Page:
Being happy with the current situation and not recognizing and addressing your weaknesses can have catastrophic effects when the market or economy changes.


I recently received an eBook from a colleague entitled “Why most ideas fail.” The same principals apply to strategy execution or change management. One of the chapters in that book was the “Curse of Knowledge.”

Two sections of that chapter are excellent examples of communications issues.

We assume we are great communicators and that because we know the direction we want to go, everyone understands it as well as we do.

“If we transport the Curse of Knowledge to the business world, it’s not difficult to imagine that when an idea creator, a CEO, manager, policymaker or entrepreneur, finishes communicating and thinks, “I’m sure everybody gets my great idea after my extensive communication efforts”, he’s probably reached no more than 3 percent of his target population. Houston, we have a problem.”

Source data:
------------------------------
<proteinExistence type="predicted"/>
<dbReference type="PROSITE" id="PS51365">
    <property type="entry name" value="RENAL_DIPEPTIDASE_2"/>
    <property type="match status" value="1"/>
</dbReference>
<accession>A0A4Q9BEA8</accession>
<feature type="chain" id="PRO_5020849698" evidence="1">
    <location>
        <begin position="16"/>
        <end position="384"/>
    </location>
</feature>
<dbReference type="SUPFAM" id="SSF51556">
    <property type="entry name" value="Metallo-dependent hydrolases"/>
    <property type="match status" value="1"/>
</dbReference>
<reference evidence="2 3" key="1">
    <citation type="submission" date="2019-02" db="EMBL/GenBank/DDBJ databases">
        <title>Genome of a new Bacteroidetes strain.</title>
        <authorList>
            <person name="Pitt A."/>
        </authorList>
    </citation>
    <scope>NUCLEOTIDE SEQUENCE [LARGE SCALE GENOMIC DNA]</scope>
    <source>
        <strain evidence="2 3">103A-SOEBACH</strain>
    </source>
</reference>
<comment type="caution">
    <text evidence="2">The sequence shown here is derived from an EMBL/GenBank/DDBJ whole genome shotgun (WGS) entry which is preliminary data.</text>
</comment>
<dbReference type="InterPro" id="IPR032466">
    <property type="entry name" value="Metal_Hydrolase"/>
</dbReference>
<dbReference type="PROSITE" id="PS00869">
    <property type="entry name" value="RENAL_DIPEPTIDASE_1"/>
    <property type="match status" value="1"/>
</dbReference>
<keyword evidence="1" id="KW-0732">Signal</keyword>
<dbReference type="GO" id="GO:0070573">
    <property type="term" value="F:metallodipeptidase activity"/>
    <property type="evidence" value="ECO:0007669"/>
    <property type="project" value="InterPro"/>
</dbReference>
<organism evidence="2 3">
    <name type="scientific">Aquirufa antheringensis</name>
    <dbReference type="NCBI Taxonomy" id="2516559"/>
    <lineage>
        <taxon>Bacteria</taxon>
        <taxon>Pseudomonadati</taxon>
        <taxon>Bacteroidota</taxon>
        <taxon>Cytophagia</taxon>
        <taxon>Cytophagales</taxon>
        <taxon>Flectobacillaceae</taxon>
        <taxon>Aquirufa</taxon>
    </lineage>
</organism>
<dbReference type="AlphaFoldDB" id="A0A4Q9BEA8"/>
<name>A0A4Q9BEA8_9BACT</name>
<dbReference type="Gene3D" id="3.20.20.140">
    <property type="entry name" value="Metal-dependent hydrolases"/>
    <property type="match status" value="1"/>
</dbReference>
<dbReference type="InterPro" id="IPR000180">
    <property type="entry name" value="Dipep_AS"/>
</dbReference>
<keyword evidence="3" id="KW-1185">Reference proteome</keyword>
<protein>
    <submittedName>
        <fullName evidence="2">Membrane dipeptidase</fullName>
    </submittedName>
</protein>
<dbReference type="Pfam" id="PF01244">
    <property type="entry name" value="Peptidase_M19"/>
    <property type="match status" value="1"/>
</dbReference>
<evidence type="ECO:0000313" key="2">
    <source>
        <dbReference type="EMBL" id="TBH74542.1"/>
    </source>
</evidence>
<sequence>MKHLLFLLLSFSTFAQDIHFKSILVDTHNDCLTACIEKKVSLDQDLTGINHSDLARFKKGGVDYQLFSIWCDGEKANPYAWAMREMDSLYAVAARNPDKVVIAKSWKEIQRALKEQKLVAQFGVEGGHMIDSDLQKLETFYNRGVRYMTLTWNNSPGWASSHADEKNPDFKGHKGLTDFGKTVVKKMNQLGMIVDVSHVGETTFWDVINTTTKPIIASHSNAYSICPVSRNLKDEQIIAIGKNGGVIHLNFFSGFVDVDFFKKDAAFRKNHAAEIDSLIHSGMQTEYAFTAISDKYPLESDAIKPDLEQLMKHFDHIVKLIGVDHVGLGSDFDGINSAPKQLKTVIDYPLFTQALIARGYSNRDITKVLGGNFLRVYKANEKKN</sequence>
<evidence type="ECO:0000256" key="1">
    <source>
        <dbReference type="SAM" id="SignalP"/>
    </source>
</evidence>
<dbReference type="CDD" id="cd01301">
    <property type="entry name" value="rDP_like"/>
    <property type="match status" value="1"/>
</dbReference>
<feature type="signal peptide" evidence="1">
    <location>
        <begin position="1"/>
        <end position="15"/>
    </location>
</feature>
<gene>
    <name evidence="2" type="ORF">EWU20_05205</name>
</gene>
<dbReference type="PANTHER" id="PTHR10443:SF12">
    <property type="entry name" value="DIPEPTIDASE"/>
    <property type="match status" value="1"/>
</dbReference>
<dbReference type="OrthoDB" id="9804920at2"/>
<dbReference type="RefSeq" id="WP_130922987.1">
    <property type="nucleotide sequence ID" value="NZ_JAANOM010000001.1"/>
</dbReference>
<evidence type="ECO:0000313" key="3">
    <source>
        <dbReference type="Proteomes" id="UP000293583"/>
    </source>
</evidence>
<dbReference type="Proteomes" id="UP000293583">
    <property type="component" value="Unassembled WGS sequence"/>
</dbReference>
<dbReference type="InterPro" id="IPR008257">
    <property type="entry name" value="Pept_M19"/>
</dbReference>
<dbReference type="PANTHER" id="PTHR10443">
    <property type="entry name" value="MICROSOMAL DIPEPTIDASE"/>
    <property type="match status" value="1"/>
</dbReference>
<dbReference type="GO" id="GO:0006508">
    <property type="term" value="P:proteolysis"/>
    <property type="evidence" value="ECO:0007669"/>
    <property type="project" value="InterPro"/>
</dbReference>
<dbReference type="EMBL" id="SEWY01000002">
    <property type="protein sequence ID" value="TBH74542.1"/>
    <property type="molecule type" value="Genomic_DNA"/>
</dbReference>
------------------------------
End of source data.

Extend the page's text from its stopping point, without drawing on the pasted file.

The second point is:

“The more power we have, the harder we find it to imagine the world from someone else’s perspective. We are used to others adapting to our point of view. It also means that the effect of the Curse of Knowledge is likely to be reinforced when the person communicating is the boss. Houston, we might have a big problem.”

The truth is if you are serious about strategy execution or successful change initiatives it might be wise to consider outside help to facilitate the processes.

Did you ever wonder why turnaround specialists are successful?

It’s simple, when I was doing it I recognized change was critical, that’s why I was there, No need to convince me! I had no emotional ties to the people or processes that were in place, and I was in a position where I was expected to speak out. It was much easier for me than the people committed to getting the dead horse to run.

The same is true for an external adviser, they have no emotional ties to the status quo, had better not be afraid to speak up, and should provide a confidential sounding board to you and your management team to help you execute change,